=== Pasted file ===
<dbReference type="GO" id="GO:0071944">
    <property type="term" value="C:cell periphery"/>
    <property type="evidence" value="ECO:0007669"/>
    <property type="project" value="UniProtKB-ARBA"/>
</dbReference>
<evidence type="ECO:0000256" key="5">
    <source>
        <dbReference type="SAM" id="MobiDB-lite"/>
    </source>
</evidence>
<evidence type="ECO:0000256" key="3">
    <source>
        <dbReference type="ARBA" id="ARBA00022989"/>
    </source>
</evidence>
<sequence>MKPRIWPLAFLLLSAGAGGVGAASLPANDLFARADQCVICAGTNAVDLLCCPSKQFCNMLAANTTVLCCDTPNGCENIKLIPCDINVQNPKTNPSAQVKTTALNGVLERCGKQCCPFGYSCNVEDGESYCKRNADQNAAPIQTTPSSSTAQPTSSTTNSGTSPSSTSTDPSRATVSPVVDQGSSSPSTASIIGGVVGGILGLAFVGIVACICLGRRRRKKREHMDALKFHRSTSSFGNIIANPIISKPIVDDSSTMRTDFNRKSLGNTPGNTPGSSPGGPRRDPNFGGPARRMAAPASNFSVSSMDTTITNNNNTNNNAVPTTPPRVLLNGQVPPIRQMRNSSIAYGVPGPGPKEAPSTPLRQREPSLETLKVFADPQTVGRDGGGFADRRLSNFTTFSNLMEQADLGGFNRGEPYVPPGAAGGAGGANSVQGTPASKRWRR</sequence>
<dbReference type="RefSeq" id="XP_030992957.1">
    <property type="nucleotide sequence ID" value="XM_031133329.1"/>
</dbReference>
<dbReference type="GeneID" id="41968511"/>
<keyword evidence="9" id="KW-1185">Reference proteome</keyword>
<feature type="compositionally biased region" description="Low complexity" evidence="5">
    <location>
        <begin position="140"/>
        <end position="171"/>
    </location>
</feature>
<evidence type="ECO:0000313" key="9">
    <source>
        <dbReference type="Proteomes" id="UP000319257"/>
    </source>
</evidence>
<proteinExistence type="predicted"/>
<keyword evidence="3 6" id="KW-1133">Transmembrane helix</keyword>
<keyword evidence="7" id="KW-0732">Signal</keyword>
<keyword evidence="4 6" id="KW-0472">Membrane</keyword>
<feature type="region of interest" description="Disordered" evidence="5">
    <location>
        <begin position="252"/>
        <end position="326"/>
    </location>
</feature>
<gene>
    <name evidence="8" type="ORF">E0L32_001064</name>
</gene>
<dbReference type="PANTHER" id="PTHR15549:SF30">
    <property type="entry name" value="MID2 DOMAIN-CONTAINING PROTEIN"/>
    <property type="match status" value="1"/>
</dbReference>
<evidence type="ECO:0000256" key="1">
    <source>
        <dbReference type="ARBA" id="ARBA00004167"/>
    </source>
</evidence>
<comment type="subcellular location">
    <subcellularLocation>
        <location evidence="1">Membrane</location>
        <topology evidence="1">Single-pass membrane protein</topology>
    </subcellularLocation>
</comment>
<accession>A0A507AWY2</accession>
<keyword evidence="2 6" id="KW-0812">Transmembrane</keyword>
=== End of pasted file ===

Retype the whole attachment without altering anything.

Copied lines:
<dbReference type="GO" id="GO:0071944">
    <property type="term" value="C:cell periphery"/>
    <property type="evidence" value="ECO:0007669"/>
    <property type="project" value="UniProtKB-ARBA"/>
</dbReference>
<evidence type="ECO:0000256" key="5">
    <source>
        <dbReference type="SAM" id="MobiDB-lite"/>
    </source>
</evidence>
<evidence type="ECO:0000256" key="3">
    <source>
        <dbReference type="ARBA" id="ARBA00022989"/>
    </source>
</evidence>
<sequence>MKPRIWPLAFLLLSAGAGGVGAASLPANDLFARADQCVICAGTNAVDLLCCPSKQFCNMLAANTTVLCCDTPNGCENIKLIPCDINVQNPKTNPSAQVKTTALNGVLERCGKQCCPFGYSCNVEDGESYCKRNADQNAAPIQTTPSSSTAQPTSSTTNSGTSPSSTSTDPSRATVSPVVDQGSSSPSTASIIGGVVGGILGLAFVGIVACICLGRRRRKKREHMDALKFHRSTSSFGNIIANPIISKPIVDDSSTMRTDFNRKSLGNTPGNTPGSSPGGPRRDPNFGGPARRMAAPASNFSVSSMDTTITNNNNTNNNAVPTTPPRVLLNGQVPPIRQMRNSSIAYGVPGPGPKEAPSTPLRQREPSLETLKVFADPQTVGRDGGGFADRRLSNFTTFSNLMEQADLGGFNRGEPYVPPGAAGGAGGANSVQGTPASKRWRR</sequence>
<dbReference type="RefSeq" id="XP_030992957.1">
    <property type="nucleotide sequence ID" value="XM_031133329.1"/>
</dbReference>
<dbReference type="GeneID" id="41968511"/>
<keyword evidence="9" id="KW-1185">Reference proteome</keyword>
<feature type="compositionally biased region" description="Low complexity" evidence="5">
    <location>
        <begin position="140"/>
        <end position="171"/>
    </location>
</feature>
<evidence type="ECO:0000313" key="9">
    <source>
        <dbReference type="Proteomes" id="UP000319257"/>
    </source>
</evidence>
<proteinExistence type="predicted"/>
<keyword evidence="3 6" id="KW-1133">Transmembrane helix</keyword>
<keyword evidence="7" id="KW-0732">Signal</keyword>
<keyword evidence="4 6" id="KW-0472">Membrane</keyword>
<feature type="region of interest" description="Disordered" evidence="5">
    <location>
        <begin position="252"/>
        <end position="326"/>
    </location>
</feature>
<gene>
    <name evidence="8" type="ORF">E0L32_001064</name>
</gene>
<dbReference type="PANTHER" id="PTHR15549:SF30">
    <property type="entry name" value="MID2 DOMAIN-CONTAINING PROTEIN"/>
    <property type="match status" value="1"/>
</dbReference>
<evidence type="ECO:0000256" key="1">
    <source>
        <dbReference type="ARBA" id="ARBA00004167"/>
    </source>
</evidence>
<comment type="subcellular location">
    <subcellularLocation>
        <location evidence="1">Membrane</location>
        <topology evidence="1">Single-pass membrane protein</topology>
    </subcellularLocation>
</comment>
<accession>A0A507AWY2</accession>
<keyword evidence="2 6" id="KW-0812">Transmembrane</keyword>